Greg Jennings, WR, Green Bay Packers (6.1 price tag): Unlike the Wayne-Revis element, Jennings likely will face coverage that doesn't include Asante Samuel at times, as Samuel tends to stick to his side of the field, as he did in their Week 1 meeting that saw Jennings post nice numbers (5 receptions, 82 yards and a touchdown). More than anything, I'm heavily investing in this game because I expect a shootout of sorts to ensue.

Santonio Holmes, WR, New York Jets (5.5 price tag): This is more of a gut call than a decided statistical decision. The Colts have been solid against opposing fantasy wideouts this season, ending as the seventh toughest versus the position. That said, I believe Holmes' vertical abilities challenge the patchwork safeties for the Colts quite well, and it's almost assured that Mark Sanchez will look his way deep a few times. The boom-or-bust angle is certainly in play here, but in a game that likely will ask the Jets to keep pace with Peyton, Holmes stands to be a major element in the play-action and vertical passing games.

Tight end: Having spent considerable coin at other positions, I've decided to invest in the Saints' Jimmy Graham. For one, his name reminds me of a TV evangelist's, and second, the Antonio Gates-esque former hoopster has been a key red zone factor the past several weeks. Even if there were room in the budget to go for Jacob Tamme or Todd Heap, I'd prefer to invest in the upside of Graham. For those seeking to go truly thrifty at the position, consider Green Bay's Donald Lee if you can stomach investing in a touchdown-or-nothing type, as the Philly defense is the second-worst in the league to opposing tight ends, having allowed 10 touchdowns this season.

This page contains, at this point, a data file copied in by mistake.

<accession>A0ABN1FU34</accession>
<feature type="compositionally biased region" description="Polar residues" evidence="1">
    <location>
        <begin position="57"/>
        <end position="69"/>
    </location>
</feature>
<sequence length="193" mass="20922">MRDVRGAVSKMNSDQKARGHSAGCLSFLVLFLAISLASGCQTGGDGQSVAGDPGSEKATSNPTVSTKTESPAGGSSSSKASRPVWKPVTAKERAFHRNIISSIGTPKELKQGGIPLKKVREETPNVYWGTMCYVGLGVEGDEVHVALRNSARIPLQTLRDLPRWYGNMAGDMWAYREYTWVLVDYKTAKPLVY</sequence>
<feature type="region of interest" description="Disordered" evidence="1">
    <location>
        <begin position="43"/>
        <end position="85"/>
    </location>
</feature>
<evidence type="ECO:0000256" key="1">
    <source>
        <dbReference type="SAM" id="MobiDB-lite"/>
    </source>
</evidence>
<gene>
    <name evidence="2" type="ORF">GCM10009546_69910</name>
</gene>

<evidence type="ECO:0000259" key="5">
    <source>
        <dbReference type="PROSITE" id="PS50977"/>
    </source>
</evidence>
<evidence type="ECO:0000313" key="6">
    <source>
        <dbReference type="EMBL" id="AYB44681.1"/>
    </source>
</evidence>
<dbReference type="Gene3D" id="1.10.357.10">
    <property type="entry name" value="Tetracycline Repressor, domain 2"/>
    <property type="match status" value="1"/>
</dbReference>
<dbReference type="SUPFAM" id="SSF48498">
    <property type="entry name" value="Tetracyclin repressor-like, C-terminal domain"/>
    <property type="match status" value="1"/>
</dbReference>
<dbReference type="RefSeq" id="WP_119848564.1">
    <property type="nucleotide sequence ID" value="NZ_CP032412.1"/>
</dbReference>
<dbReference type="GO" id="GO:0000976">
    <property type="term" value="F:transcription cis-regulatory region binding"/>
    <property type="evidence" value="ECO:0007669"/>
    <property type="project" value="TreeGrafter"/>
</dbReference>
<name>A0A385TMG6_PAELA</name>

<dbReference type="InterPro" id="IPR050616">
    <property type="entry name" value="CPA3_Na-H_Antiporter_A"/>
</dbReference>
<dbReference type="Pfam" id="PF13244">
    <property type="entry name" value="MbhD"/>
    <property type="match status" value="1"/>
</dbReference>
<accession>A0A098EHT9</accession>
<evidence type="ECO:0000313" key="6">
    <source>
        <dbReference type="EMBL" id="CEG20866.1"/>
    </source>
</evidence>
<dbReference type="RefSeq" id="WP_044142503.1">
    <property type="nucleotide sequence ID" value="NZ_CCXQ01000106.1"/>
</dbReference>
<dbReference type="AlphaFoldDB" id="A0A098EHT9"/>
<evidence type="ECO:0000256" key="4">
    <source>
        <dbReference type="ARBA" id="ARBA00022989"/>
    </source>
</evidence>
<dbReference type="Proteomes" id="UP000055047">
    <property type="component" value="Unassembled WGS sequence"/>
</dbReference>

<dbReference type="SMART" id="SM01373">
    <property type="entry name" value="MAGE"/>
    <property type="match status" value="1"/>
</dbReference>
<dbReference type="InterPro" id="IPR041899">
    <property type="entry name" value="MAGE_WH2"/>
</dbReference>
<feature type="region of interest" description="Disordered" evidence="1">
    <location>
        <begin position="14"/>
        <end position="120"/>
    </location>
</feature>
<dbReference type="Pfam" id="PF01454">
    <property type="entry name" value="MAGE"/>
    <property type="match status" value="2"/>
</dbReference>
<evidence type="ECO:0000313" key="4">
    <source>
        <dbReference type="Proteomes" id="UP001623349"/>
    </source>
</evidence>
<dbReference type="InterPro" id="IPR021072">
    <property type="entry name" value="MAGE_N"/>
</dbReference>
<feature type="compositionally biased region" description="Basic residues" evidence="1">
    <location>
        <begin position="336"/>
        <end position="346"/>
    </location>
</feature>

Defense: In this playoff format, we are still awarded five points per team win, so this week is the rare case when seeking out a team win is a vital element. For my portfolio, I saw no other option than New Orleans. The Saints not only are heavy road favorites but also boast an opportunistic defense and a ball-hawking secondary.

Jim's wild-card lineup

You'll notice that I'm heavily invested in the Packers' offense and the Saints' entire team, essentially. It's risky to consolidate so dramatically, but these were simply the most appealing options within my budget.

QB: Aaron Rodgers, Green Bay Packers: 6.3 (locked price)
QB: Drew Brees, New Orleans Saints: 6.2
RB: Ray Rice, Baltimore Ravens: 5.3
RB: LeSean McCoy, Philadelphia Eagles: 5.9
WR: Greg Jennings, Green Bay Packers: 6.1
WR: Santonio Holmes, New York Jets: 5.5
TE: Jimmy Graham, New Orleans Saints: 4.3
K: Garrett Hartley, New Orleans Saints: 3.5
DEF: New Orleans Saints: 4.6

Jim McCormick is a fantasy football analyst for as well as the producer of The Washington Post's "Behind the Helmet" series. You can reach him with your questions and comments on Twitter @JMcCormickESPN.